In this episode of Industry Focus: Consumer Goods and as part of our "Never Will I Ever" theme week, the team explores the pitfalls of day trading with a detailed example of how the bid-ask spread, or the "vig" in gambling terms, can quickly gobble up a trader's capital over a single year.
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Our test case is footwear manufacturer Deckers Outdoor Corporation. If you’re thinking of becoming a day trader, you should watch this video segment before taking the plunge!
A full transcript follows the video.
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This video was recorded on July 11, 2017.
Asit Sharma: Vince, have you ever put on a pair of Uggs in your life?
Vincent Shen: Yes, I have tried a pair on. I've never owned them myself, but I have tried them on. They're pretty comfortable.
Sharma: Wonderful. We are, of course, referring to Deckers Outdoor Corporation. This is the maker of Ugg boots, which was a very popular item a few winters ago. The stock has been up and down. Vince, if I'm not mistaken, we currently have a buy recommendation on that stock at The Motley Fool, correct?
Shen: I believe so.
Sharma: So the Motley Fool is saying, "This is a long-term investment, in a Foolish way. Don't trade the stock, but buy it and hold it." A few specific technical things about this stock, how it trades on the market. If you go past recent history, its last few trading weeks, DECK, Deckers Outdoor Corporation, I'm just going to call it DECK for short, has a long-term beta of 2.0. That means it is twice as volatile as the market. And I checked the spreads on the stock this morning. The stock trades between $66 to $67, so let's just, for conversation's sake, say the stock trades around $67 right now. The bid-ask spread was fluctuating this morning anywhere from $0.03 to $0.12. So Vince, I'm going to ask you a question. Do you think that such a narrow spread -- let's take the middle of that, about $0.07 -- would have any impact on someone who traded the stock frequently?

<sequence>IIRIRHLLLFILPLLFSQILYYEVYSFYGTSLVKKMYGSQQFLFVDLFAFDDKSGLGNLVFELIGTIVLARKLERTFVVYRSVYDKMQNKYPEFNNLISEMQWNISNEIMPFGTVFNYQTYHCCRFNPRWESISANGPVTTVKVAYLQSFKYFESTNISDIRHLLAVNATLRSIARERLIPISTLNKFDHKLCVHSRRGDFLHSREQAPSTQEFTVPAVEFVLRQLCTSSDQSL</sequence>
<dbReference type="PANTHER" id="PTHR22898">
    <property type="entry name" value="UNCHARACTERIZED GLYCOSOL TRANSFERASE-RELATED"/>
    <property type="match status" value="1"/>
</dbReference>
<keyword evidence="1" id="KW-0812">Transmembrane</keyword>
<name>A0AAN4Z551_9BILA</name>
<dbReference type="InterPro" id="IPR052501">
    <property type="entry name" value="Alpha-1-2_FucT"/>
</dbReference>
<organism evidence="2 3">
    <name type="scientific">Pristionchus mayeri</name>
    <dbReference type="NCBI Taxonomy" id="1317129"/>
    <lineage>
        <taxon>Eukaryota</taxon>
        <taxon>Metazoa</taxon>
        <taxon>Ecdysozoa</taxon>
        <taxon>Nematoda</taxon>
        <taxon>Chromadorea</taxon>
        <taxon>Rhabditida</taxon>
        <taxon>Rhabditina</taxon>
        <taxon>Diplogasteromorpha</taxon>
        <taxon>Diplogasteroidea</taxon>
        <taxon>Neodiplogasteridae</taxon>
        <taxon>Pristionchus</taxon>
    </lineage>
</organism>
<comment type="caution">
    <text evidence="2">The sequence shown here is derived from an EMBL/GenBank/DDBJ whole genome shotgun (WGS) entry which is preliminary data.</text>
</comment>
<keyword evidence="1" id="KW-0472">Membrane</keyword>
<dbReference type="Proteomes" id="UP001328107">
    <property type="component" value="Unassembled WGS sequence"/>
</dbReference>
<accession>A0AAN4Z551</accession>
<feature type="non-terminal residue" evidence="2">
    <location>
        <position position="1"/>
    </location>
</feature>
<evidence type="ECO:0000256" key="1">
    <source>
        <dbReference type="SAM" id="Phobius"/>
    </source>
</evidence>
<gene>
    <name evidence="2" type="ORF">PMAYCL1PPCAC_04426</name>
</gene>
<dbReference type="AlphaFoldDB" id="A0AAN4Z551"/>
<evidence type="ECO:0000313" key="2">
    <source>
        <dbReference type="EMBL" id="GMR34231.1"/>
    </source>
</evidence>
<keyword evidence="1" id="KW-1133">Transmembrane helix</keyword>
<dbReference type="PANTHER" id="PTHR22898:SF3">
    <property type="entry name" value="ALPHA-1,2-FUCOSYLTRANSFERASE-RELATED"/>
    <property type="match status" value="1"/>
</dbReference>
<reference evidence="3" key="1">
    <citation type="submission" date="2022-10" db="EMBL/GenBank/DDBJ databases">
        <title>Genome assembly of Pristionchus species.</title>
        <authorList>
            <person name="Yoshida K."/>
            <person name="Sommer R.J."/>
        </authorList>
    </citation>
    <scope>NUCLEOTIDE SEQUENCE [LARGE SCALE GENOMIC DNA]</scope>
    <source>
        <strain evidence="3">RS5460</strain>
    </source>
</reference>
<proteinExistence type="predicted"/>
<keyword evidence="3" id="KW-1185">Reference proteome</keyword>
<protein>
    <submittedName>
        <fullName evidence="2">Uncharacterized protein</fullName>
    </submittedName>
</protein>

Shen: Yeah, absolutely.
Sharma: That's why they pay you the big bucks, you have a lot of brain power. It took me losing money to figure this out in the markets. Let's take this example of $0.07. Investors out there who've dabbled in trading, assume that you're trading this stock, and you have a stake of $6,700, that's 100 shares. And let's, to make the example simple, assume that your broker lets you trade on margin, which means you can trade the stock more than once a day. Let's say that you have two round trips a day. So, at a bid-ask spread of $0.07, that's the bid that you're giving up to the house, if you trade that stock two times a day, that's $14. That $14 multiplied by 250 trading days, assuming you're going to make good enough money to take two weeks off for vacation, that equals $3,500. So, we're talking about an initial stake of $6,700. More than half of that is just going to the vig, to the house, if you're trading the stock only twice a day.
Now, let's talk about commissions. Those who trade often have probably researched, there are some brokerage houses, like Interactive Brokers, which only charge $1 per round trip. Four round trips in a day is $4 time 250, is another $1,000 on top of that $3,500. If you're going with the more traditional discount broker, even one that's only charging $5 a trade, that's $5,000 in commission, plus the $3,500 that you paid in vig. In one year, if your commission is $5, you will have $8,500 of trading costs on an initial trading stake of $6,700.